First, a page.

My new book is an anthology of writings on economic liberty. Unfortunately, I’m not actually able to read the published edition, since it is in Romanian. My co-editor, Dr. Ovidiu Hurdezeu, asked me to put this anthCoperta11 copyology together to introduce Distributism and other “front porch” ideas to the Romanian people, which should prove fertile ground for such ideas. Indeed, before the darkness of World War II and the communist occupation of Romanian, there was a vibrant peasants’ party in Romania, as Alan Carlson has noted in his Third Ways. Dr. Carlson has an essay in this collection. The title of the book translates as Economic Liberty: A Profound Romanian Renaissance.

Today, the Romanian economy is in shambles, with a government that is hostile to Romanian culture in the name of becoming “Europeans,” that is, subjecting the Romanian people to the bureaucrats in Brussels. Romanian (and everybody else in Europe) can do better.

I will be in Romania for 10 days at the end of November to promote the book and the ideas contained in it. Romanian readers of this blog are invited to contact me for details of the trip.

Local Culture
Local Culture
Local Culture
Local Culture


  1. My impression after having spend some years in Romania is that Romanians under communism were given caricatures of capitalism, cartoons with fat men on top of piles of money. It was a picture of pure greed without ethics, maybe closer to the truth now than in my grandfathers generation when ethics and serving a local community was still a goal in business. Once Romania freed herself of ‘the communists’ (they were always referred to as some other group that came and left the country) she became a full hog capitalist…just like the cartoon capitalists, no ethics just pure greed. After all capitalism won out in the cold war, it is superior and almost a moral mandate to go with your greed, it produces good economies right? I wish someone would translate Wendell Berry’s works into Romanian, before someone has to write ‘the Unsettling of Romania’. I think the good people of Romania want to hold onto local agriculture and neighborliness rather than be run out and sold out by the ‘capitalists who ran out the communists’.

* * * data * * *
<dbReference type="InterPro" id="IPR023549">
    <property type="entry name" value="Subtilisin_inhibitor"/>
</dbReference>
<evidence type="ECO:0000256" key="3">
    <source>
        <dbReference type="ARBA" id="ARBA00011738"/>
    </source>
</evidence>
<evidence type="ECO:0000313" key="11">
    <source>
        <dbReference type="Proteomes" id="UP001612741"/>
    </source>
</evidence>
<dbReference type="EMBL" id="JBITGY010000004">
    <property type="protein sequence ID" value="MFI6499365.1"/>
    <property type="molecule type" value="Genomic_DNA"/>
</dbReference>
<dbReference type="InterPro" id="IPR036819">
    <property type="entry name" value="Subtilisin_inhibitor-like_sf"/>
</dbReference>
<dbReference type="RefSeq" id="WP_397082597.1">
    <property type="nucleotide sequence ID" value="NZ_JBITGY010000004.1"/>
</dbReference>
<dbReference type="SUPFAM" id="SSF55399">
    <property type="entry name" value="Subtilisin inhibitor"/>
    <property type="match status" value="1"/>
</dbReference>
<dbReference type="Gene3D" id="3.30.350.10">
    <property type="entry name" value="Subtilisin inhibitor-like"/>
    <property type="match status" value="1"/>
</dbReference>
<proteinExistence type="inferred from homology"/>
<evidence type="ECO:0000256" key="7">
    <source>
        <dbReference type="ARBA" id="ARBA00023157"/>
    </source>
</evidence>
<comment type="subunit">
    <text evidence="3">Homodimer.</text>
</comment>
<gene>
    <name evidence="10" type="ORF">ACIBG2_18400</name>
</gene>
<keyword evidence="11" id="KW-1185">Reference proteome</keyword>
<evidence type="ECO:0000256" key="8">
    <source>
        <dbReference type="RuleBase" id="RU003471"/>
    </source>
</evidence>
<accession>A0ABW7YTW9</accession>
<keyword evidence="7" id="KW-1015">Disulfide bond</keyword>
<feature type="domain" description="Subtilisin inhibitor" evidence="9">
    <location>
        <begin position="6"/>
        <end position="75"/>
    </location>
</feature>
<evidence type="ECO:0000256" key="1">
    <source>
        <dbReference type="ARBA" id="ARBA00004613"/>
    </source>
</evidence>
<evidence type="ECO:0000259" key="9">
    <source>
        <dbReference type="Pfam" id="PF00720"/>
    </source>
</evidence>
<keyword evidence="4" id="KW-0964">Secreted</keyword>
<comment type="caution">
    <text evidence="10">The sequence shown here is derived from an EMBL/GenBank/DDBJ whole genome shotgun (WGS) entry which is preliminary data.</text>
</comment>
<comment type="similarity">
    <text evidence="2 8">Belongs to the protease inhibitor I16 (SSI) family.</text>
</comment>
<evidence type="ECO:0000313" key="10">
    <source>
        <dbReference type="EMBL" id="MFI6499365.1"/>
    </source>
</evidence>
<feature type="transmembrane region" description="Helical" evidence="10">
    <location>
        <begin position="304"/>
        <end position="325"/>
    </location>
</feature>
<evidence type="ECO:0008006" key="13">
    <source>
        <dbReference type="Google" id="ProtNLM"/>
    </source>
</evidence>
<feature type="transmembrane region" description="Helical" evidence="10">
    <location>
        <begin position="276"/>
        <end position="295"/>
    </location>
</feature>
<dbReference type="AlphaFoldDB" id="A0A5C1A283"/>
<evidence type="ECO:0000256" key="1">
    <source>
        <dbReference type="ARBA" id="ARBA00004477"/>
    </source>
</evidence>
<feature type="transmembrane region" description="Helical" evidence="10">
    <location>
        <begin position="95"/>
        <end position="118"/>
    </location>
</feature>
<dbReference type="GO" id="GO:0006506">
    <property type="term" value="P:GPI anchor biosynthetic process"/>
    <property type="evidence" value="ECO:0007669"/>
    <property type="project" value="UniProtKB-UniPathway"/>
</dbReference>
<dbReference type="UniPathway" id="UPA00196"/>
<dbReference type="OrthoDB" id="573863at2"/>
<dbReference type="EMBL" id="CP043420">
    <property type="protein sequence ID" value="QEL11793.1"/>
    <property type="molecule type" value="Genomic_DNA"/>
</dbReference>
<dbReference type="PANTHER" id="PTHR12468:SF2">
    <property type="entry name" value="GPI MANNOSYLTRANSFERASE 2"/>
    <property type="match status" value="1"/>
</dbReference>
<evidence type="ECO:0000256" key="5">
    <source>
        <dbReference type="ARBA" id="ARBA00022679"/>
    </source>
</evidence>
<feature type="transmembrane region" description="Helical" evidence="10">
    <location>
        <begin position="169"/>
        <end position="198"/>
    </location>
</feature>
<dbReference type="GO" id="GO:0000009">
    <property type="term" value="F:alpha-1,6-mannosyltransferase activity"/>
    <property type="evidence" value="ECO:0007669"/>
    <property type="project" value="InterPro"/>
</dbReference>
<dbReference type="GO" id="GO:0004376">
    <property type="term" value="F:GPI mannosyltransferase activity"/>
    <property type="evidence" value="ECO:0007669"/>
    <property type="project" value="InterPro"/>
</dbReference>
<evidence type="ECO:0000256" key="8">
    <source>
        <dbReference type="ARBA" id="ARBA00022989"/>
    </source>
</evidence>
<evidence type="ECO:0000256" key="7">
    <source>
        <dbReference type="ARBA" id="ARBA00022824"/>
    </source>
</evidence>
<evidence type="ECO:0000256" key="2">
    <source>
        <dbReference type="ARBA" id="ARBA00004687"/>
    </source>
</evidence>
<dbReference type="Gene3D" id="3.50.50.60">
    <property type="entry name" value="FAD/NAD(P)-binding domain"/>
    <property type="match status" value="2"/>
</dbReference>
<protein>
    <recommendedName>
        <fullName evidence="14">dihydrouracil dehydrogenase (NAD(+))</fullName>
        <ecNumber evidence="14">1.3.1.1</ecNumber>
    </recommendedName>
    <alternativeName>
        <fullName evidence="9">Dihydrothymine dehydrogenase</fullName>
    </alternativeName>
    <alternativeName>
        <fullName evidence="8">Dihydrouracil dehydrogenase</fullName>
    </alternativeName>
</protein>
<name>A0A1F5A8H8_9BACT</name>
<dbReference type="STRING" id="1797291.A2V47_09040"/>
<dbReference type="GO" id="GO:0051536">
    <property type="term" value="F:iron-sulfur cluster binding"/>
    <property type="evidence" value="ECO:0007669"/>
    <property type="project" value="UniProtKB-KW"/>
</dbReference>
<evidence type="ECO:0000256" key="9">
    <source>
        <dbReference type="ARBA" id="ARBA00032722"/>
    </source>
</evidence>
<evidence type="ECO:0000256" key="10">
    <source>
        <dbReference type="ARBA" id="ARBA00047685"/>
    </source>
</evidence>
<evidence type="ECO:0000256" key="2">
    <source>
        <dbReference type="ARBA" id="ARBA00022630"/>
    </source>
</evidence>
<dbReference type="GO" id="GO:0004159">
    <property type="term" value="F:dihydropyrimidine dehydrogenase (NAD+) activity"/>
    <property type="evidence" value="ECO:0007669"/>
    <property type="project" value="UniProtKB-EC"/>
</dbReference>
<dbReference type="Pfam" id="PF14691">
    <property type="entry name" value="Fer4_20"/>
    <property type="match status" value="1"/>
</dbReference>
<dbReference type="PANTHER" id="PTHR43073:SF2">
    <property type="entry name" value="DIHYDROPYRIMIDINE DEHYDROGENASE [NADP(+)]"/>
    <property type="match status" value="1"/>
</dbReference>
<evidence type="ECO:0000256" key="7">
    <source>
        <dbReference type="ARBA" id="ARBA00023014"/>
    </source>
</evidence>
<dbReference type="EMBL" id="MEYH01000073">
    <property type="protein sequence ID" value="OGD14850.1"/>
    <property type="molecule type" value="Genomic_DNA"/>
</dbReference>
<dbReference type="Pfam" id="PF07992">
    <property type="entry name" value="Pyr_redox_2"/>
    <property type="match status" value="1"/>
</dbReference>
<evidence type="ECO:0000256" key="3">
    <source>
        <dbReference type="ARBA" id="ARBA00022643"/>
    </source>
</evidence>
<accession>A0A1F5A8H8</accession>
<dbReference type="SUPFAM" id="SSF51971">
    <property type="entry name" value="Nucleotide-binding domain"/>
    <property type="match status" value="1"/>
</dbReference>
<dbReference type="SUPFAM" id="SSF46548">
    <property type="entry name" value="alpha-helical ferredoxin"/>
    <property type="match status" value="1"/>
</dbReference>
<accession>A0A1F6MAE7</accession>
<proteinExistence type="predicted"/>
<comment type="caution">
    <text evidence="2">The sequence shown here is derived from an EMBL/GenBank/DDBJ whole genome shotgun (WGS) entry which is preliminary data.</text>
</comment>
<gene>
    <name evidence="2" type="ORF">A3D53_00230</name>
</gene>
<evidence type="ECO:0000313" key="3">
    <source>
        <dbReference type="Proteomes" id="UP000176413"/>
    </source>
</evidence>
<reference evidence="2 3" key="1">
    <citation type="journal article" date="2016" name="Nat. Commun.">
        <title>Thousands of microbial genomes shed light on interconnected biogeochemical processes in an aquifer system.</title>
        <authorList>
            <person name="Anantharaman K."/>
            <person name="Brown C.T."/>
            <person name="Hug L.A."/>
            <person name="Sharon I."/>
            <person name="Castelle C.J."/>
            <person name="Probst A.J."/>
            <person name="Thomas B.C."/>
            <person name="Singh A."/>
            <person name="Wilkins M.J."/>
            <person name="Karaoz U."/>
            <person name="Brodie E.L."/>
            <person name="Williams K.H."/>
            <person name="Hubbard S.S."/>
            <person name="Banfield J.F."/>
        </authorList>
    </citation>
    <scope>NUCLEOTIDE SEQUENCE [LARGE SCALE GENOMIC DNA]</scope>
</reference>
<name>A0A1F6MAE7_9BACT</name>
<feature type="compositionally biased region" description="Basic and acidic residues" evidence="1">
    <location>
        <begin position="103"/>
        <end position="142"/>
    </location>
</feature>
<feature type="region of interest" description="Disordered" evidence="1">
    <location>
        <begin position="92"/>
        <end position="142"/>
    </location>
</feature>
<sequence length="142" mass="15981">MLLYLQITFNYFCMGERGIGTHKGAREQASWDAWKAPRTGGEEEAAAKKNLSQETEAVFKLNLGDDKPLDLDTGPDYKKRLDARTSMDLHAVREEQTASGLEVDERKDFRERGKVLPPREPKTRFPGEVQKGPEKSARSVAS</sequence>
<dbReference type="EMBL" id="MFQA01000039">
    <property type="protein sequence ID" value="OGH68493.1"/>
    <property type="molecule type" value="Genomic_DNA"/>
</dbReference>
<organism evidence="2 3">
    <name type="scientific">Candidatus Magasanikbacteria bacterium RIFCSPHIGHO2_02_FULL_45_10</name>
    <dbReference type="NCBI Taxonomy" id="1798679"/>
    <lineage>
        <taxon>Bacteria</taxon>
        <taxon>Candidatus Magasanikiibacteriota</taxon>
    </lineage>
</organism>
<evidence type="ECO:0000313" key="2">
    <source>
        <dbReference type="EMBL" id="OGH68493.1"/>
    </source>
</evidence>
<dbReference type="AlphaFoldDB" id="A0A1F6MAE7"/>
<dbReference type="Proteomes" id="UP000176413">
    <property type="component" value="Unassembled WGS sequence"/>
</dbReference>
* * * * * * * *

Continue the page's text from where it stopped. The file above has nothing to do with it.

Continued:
2. My impression after having married a Romanian and spending years with her family is that a significant minority, approaching a majority, think that things were better under Ceausescu. This despite the fact that some things were obviously worse under Ceausescu–there were chronic food shortages, not to mention brutal suppression of many forms of religious expression, both Orthodox and non. But while they’ve gained a little bit in material abundance, they’ve paid quite a bit it terms of their national soul, and feel it keenly.

  3. Well, this seems to be Romania Week! I just posted a long comment on Mircea Platon’s article about my own experience with Romania. Translating the canon of Front Porchers and their ideological allies into Romanian seems like a terrific idea. “Localism” is an often still lived experience there, as it is in many countries. Perhaps America is, on the whole, lost, but there are places today where a Wendell Berry wouldn’t so quickly be dismissed as a “romantic radical” or whatever. Just maybe.

  4. it would be extreamly difficult to avoid “critics” in Romania eager to picture distributism as a masked form of socialism.
    plus, the apparent imminance of the eschaton in history (very strong current in nowdays orthodox-conservatorism in Romania) will throw a glimpse of hiliasm on such a long term perspective.

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